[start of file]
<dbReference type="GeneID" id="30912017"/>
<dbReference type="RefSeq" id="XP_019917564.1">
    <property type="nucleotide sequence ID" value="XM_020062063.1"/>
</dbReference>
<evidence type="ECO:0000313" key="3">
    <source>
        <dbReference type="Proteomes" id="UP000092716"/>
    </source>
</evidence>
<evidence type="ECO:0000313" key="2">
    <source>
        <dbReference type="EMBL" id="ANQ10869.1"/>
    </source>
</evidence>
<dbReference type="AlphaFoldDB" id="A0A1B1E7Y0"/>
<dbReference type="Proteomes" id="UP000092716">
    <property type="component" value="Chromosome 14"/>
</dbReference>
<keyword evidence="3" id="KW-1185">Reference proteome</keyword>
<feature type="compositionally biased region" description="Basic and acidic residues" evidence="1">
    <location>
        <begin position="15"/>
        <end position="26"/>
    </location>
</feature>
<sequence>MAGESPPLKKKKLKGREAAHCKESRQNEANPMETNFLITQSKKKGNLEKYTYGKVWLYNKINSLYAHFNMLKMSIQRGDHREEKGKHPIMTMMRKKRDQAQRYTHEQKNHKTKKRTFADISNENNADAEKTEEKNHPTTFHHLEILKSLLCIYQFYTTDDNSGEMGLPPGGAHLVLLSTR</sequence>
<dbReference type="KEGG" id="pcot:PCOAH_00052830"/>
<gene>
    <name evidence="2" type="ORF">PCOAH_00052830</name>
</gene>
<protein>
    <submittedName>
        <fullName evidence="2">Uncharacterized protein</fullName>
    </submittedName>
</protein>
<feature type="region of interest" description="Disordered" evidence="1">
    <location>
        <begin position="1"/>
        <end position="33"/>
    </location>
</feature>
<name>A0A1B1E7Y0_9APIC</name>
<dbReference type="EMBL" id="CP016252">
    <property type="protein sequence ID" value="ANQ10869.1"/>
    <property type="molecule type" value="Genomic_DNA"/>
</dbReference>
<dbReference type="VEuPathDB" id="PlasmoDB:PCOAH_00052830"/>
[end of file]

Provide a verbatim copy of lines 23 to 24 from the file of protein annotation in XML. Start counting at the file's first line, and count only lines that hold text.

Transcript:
        <end position="26"/>
    </location>